Today in the news: The government wants higher security fees added to plane ticket prices, and hopes to work out new foreclosure procedures with banks soon; oil's up to $105 as Libya's brewing; Google gets flak for lax security on Android apps; and Subway is the new king of fast food.
Because of checked baggage fees, more people are carrying their luggage on the plane – which means more bags for the TSA to check, and more expense: about $260 million every year. Homeland Security Secretary Janet Napolitano suggested that a hike in the $5 security fee currently paid by passengers for each one-way ticket might help offset the extra cost, USA Today reports.
The fighting in Libya yesterday near a major oil port sent prices to “new post-recession highs,” MSNBC reports. The price went up to nearly $107 before ending the day at $105.44 a barrel.
Federal and state officials hope to work out a settlement with banks on how to handle foreclosures soon, Bloomberg reports. They could “reach an agreement with the banks in six weeks to two months,” following last year’s probe into complaints of faulty paperwork submitted by banks.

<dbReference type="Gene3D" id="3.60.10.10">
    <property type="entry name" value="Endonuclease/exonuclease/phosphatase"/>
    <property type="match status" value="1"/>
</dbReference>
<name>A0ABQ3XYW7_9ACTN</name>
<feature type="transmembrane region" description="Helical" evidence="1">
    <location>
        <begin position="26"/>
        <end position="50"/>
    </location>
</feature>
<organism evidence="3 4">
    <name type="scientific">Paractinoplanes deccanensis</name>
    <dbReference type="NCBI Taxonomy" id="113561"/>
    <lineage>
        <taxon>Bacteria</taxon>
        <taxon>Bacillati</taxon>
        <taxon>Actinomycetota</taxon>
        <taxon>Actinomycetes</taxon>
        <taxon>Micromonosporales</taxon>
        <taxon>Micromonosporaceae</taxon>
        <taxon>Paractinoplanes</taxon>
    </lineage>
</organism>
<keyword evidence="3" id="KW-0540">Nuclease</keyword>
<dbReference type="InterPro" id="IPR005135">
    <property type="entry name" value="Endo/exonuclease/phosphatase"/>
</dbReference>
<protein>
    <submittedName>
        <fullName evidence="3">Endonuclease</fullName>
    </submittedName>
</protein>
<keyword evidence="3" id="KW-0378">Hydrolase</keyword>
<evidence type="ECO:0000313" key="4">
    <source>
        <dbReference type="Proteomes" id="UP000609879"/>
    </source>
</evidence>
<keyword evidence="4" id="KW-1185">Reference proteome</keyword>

A recent software attack on Android-using cell phones highlights a need for improved security measures from Google. “58 malicious apps were uploaded to Android Market and then downloaded to around 260,000 devices” before Google caught on, The Wall Street Journal reports.
Subway just became the world’s biggest franchise, knocking McDonald’s off the throne. According to regulatory filings from last month, “Subway had 33,749 restaurants around the globe at the end of 2010,” while McDonald’s had 32,737, CNN Money reports.